Professor Eileen Gregory Teaches Elementary Students the Joys of Science and College

April 18, 2011








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Photo by Laura J. Cole

Professor of Biology Eileen Gregory helps an elementary school student extract DNA from a strawberry.



Professor of Biology Eileen Gregory recently taught DNA extraction to a group of students. Each student followed the scientific method: forming a hypothesis, carrying out an experiment and, finally, developing a conclusion.

Gregory’s students were going through the standard scientific process; however, these students weren’t majoring in biology—they weren’t even enrolled at Rollins. Instead, they were third-, fourth-, and fifth-graders from a local elementary school, learning how to extract DNA from bananas and strawberries.

The elementary students were in Gregory’s classroom as part of Pathways to College, a joint collaboration between Rollins College and Fern Creek Elementary. Under the direction of the Office of Community Engagement, Pathways to College began four years ago when Rollins endeavored to acclimate young students to the college setting, so they would realize that college is an attainable goal. During Pathways to College, students from local elementary and middle schools arrive at Rollins to visit faculty, explore the college and take part in various activities.

Having joined Pathways to College when it first made its way onto campus, Gregory is now a veteran of the program, responsible for coordinating faculty participation.

“Pathways is an excellent opportunity for Rollins students, faculty and staff to share their expertise and have a powerful impact on the lives of young children,” she said.

Gregory, who is passionate about science education and improving it at any level, believes the program provides young students the opportunity not only to see that college is attainable, but also to learn something in the process. She hopes the experience will inspire future scientists by showing them that science can be fun.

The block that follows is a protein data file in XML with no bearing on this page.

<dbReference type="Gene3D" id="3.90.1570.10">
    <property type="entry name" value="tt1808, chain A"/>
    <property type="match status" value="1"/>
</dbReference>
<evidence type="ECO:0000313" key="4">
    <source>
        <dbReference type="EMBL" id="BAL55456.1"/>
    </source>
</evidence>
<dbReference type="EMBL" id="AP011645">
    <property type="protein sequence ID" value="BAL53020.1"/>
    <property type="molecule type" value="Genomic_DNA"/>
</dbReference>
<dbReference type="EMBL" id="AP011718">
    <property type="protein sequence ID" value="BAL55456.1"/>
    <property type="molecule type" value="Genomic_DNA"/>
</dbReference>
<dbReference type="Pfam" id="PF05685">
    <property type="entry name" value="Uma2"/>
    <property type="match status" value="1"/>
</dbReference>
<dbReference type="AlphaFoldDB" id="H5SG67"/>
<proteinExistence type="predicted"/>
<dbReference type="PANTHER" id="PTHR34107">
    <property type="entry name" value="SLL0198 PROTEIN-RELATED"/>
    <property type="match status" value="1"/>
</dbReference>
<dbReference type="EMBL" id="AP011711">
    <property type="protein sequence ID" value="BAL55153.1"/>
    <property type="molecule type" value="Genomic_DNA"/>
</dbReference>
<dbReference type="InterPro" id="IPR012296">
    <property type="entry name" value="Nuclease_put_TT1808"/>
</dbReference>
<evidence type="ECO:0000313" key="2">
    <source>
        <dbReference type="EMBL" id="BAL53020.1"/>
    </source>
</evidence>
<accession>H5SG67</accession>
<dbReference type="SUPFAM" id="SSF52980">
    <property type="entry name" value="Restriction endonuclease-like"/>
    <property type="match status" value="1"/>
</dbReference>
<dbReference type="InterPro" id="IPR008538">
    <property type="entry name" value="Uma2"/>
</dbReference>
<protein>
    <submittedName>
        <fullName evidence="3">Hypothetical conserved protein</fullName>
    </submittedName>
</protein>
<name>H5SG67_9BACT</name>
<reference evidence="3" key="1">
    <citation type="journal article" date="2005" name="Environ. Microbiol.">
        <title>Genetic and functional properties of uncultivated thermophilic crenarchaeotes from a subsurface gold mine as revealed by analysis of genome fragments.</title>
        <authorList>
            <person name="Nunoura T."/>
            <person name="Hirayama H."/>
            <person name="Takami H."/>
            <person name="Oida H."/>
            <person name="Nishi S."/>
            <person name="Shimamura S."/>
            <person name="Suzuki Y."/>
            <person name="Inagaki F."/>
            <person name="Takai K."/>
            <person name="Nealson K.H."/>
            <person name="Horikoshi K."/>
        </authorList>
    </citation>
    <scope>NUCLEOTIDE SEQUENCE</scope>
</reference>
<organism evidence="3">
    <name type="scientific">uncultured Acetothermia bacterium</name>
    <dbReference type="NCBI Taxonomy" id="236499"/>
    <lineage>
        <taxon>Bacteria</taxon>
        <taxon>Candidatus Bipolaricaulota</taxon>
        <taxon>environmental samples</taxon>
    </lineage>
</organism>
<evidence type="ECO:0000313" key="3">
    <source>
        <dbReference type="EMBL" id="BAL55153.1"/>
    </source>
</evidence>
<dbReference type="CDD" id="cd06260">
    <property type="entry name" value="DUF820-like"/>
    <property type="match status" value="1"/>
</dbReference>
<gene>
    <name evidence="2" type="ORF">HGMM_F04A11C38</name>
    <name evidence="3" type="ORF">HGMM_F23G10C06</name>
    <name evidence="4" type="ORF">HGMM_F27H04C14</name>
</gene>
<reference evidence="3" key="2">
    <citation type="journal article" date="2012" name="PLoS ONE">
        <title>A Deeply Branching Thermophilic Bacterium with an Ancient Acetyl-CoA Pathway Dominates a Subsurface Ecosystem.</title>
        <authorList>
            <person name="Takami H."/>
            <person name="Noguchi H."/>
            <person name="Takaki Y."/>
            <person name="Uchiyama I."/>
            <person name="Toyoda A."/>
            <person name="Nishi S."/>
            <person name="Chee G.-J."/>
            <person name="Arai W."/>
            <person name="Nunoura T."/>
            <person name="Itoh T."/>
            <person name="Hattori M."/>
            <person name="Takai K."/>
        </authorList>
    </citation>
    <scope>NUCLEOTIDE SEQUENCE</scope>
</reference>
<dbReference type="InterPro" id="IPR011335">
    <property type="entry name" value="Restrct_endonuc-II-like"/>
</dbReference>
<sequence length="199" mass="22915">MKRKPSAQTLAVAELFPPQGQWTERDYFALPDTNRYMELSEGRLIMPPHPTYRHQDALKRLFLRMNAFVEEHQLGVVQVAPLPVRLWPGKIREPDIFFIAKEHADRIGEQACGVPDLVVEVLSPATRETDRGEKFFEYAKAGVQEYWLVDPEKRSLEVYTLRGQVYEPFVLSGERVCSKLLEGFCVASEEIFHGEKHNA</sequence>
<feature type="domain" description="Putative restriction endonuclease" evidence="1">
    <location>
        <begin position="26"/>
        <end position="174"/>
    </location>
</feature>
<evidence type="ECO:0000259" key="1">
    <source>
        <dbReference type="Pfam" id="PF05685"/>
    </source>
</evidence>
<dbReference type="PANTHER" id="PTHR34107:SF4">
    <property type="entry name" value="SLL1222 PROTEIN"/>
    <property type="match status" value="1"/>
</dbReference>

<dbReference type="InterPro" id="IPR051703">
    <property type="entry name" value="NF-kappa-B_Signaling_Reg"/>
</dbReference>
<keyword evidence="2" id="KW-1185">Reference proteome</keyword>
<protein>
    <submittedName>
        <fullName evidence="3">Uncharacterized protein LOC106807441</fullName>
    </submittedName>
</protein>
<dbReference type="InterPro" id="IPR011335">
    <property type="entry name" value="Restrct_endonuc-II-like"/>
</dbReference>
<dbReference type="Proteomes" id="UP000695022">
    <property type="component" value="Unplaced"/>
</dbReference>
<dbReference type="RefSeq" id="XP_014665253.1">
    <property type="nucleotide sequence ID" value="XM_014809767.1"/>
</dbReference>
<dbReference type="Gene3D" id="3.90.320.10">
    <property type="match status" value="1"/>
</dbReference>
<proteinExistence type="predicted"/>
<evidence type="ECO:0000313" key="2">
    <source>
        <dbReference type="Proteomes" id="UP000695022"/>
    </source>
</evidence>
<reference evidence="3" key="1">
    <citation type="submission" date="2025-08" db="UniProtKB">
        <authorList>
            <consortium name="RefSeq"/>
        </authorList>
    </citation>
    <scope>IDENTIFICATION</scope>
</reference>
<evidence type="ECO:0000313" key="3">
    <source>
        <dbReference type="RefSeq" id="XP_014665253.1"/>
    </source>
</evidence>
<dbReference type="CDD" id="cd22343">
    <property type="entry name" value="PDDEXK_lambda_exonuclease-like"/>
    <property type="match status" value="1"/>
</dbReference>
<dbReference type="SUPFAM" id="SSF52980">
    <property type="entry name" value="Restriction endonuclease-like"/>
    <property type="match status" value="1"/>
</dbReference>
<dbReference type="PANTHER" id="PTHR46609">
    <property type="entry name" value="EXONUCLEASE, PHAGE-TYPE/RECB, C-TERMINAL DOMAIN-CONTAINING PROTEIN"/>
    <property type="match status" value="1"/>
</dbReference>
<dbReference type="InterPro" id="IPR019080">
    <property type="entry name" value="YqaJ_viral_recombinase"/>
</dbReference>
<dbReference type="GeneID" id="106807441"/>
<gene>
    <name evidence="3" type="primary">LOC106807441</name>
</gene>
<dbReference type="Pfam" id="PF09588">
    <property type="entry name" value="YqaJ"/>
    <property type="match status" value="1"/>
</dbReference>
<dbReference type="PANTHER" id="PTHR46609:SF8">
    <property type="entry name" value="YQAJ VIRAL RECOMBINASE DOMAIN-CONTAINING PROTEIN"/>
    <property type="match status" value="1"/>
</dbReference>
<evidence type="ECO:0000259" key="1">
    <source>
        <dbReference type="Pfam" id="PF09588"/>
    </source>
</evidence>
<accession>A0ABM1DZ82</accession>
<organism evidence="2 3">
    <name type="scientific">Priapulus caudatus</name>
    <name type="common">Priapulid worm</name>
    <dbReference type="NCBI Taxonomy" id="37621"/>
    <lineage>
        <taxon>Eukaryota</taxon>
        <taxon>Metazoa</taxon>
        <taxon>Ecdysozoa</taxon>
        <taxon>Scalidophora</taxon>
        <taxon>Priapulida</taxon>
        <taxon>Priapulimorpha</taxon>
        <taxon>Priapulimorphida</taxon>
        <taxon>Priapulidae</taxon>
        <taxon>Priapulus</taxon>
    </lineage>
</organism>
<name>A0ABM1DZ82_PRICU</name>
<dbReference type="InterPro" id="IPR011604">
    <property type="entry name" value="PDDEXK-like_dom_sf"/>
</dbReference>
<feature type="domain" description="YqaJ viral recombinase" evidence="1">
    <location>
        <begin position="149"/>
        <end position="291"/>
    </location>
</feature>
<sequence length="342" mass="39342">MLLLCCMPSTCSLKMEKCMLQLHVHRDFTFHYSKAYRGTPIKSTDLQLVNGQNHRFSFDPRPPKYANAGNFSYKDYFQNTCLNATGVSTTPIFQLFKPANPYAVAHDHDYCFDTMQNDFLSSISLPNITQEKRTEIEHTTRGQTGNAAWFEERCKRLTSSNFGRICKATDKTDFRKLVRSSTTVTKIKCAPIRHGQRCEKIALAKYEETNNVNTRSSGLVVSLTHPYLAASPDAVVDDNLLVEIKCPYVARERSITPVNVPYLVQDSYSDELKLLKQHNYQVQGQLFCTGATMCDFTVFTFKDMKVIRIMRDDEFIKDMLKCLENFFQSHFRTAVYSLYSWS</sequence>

“Science is not just rote memorization,” she said. “It requires creativity, curiosity and the willingness to investigate new ideas. It is exciting to make new discoveries, whether it is the amount of DNA in a piece of fruit or a new drug to fight disease.”

Two of the Fern Creek students who participated were fifth-grader Mike Bosco and fourth-grader Alyssia Cortes. Both students had fun during Pathways to College, learning interesting facts, including that female zebra fish are larger than male zebra fish and that you can make pictures without a camera. Encouraged by their day at Rollins, both plan on going to college, where Bosco hopes to major in history and Cortes plans to go into either history or writing.

Rollins students paired up with the Fern Creek students to assist with the DNA extraction also benefited from the partnership. “They get a sense of the diversity that’s in this country,” said Gregory. “And they get excited about their field by watching the reactions of the young students.”

Although the Fern Creek Elementary students were on campus for only one day, Gregory hopes that in about seven or eight years, these students will be at Rollins. And, perhaps, they will then help the next generation of elementary students learn about the joys of DNA extraction.


By Ateesh Gupta (Class of 2013)

Office of Public Relations & Community Affairs
For more information, contact news@rollins.edu.


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